Surely, in an age when we have far too few workers, and we desperately need them, we would be keen to see anyone who has the skills involved. And we can give anyone else without the skills a good job in the mission too!

I consider myself an evangelical and I have to say that if evangelicals can’t recognize that this one is not worthy of splitting over, I am deeply disturbed.

So, to finish with a Prayer:

Heavenly Father, God of heaven and earth; Jesus, God’s Son, head of the Church; Holy Spirit, God’s very presence in and with us… Please come to the C of E and to all churches in your great world, and particularly the west. Help us grow up and see the big picture and let people do their thing for you whoever they are. Please bring your unity to the C of E, to all churches and across all churches. Please uphold your truth as we do this, but may we move in love and grace. Help us discern the things that matter differentiating them from the things that do not. Move our hearts to come to the cross and move forward together in love to see this world won to Christ. Move us to focus our attention on the mission of seeing every person hear of your love, have a genuine opportunity to be saved, and to build churches that show the world what our great God is like. Restore your bride! Save us Lord, we are in serious trouble. Raise up people of integrity, wisdom and grace to bring together this church and see people released into the fullness of their ministry in Christ. Come Holy Spirit!



Anonymous said...


Anonymous said...

But we preach Christ crucified, unto the Jews a stumbling block, and unto the Greeks foolishness (1 Cor. 1:23)

I cant help but think we have turned the church into a stumbling block, and I use the term we for we are all part of the one body even if we choose not to associate with some of the limbs. I know I need to repent and be forgiven of worrying to much about things that don't really matter when measured against the time and the emotional focus they consume which would be better used being transformed into His likeness.

Anonymous said...

yet another comment, (must have been a good post) -

how do you respond to the approach predominantly by the east I guess that Scripture was given to the Church and therefore it was the Church's responsibility to interpret it and that the 'constructs' you refer to are a product of that interpretation and experience and therefore valid?

Dr Mark K said...

Hey George, I think your second comment is a little too generalised. 'The Church' is a huge body of different hues and shades. In some ways in some places it is a stumbling block. In others, it is a blessing and many are drawn to it. If it is a stumbling block it depends on why. Jesus was a stumbling block (Ps 118), quite often quoted in the NT. You are thinking in a very Euro-way, dare I say.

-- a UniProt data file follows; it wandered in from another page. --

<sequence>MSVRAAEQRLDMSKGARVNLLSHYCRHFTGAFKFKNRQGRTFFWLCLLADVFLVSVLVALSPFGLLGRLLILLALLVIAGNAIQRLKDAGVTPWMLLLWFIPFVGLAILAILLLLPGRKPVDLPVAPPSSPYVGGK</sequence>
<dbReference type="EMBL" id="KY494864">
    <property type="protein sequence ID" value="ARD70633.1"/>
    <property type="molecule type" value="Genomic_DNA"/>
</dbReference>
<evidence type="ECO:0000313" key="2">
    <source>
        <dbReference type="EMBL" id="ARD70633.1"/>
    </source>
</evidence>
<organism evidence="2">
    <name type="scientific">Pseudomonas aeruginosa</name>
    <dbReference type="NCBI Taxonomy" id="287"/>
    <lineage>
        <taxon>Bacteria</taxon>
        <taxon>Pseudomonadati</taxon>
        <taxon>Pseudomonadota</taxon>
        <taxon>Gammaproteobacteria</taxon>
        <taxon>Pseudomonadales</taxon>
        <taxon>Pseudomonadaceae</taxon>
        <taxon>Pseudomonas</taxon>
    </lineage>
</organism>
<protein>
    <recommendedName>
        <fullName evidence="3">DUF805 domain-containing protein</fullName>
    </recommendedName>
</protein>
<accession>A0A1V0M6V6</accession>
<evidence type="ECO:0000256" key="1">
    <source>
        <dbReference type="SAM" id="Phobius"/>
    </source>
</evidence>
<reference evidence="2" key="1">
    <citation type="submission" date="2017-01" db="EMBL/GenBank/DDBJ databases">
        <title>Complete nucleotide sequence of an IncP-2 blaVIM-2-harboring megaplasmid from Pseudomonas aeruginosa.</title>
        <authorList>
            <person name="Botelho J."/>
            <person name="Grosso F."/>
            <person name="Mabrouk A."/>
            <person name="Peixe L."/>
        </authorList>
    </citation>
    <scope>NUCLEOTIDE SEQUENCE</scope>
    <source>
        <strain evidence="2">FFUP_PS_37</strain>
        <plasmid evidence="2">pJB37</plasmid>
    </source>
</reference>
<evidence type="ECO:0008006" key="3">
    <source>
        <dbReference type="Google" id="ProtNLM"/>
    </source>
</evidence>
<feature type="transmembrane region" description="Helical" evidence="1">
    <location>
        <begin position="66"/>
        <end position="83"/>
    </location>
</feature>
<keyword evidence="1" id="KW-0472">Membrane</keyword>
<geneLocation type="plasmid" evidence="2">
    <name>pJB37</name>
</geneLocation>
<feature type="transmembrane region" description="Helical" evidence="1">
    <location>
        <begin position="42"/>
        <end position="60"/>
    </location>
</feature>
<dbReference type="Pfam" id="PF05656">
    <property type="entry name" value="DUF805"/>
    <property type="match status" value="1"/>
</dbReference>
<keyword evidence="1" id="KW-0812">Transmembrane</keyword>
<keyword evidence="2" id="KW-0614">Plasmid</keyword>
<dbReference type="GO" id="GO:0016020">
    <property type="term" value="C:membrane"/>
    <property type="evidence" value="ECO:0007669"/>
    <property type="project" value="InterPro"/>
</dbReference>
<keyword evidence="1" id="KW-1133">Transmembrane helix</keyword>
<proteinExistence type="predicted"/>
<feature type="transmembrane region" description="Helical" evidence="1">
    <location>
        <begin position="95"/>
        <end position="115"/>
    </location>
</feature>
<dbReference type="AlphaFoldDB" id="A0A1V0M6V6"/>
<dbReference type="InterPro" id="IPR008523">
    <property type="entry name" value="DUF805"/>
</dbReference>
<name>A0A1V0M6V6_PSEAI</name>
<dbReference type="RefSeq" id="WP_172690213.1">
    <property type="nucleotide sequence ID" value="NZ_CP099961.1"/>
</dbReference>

But yes, it can be and often is.

In terms of association with the limbs, I think we must associate with it as we are joined at the hip so to speak. I will let God do the judging of it. In fact isn't that the issue cf. Rom 2:1-4; Matt 7:1-4?

On the Eastern approach, it is flawed as is the Catholic in my view. That is why they are essentially outdated and irrelevant. Jesus is the centre and we must go back to him. He is found in his teaching. If we accept the premise, it is ok, then all that the church is is ok. In fact your second and third comments clash to me. On the one hand, this edifice people have created in the name of God is a stumbling block because it has become far too institutionalised.

We need to keep going back to basics found through the Scriptures and we need to keep stripping away the dross that sometimes gets in the way. That is why God allowed the Enlightenment and has birthed new churches in the last 100 years or so. The institutional church got so stuck in its ways. It needs to wake up and smell the Red Bull.

We need to keep some tradition for sure, I think many 'free' churches have swung too far the other way. But the opposite danger where structures become strictures is t he problem.

You could also use this argument to support women never being in minstry.

So, I can't go with you on that bro. Not to say the eastern guys are not onto an aweful lot that is great and can teach us a lot though!!!!!!!! We should listen more.

Sean said...

Not that I want to quibble, but I doubt very much that an exegetically engaged reading of Gal. 3:28 can be used to support women in ministry. While I'm pro the girls doing whatever God has gifted and called them to do, I'm just not convinced that that was what Paul was talking about when he wrote that. It's got nothing to do with the issue, and even the implications of that verse are stretched to incorporate ministry. Longenecker has a great section on that in his WBC commentary.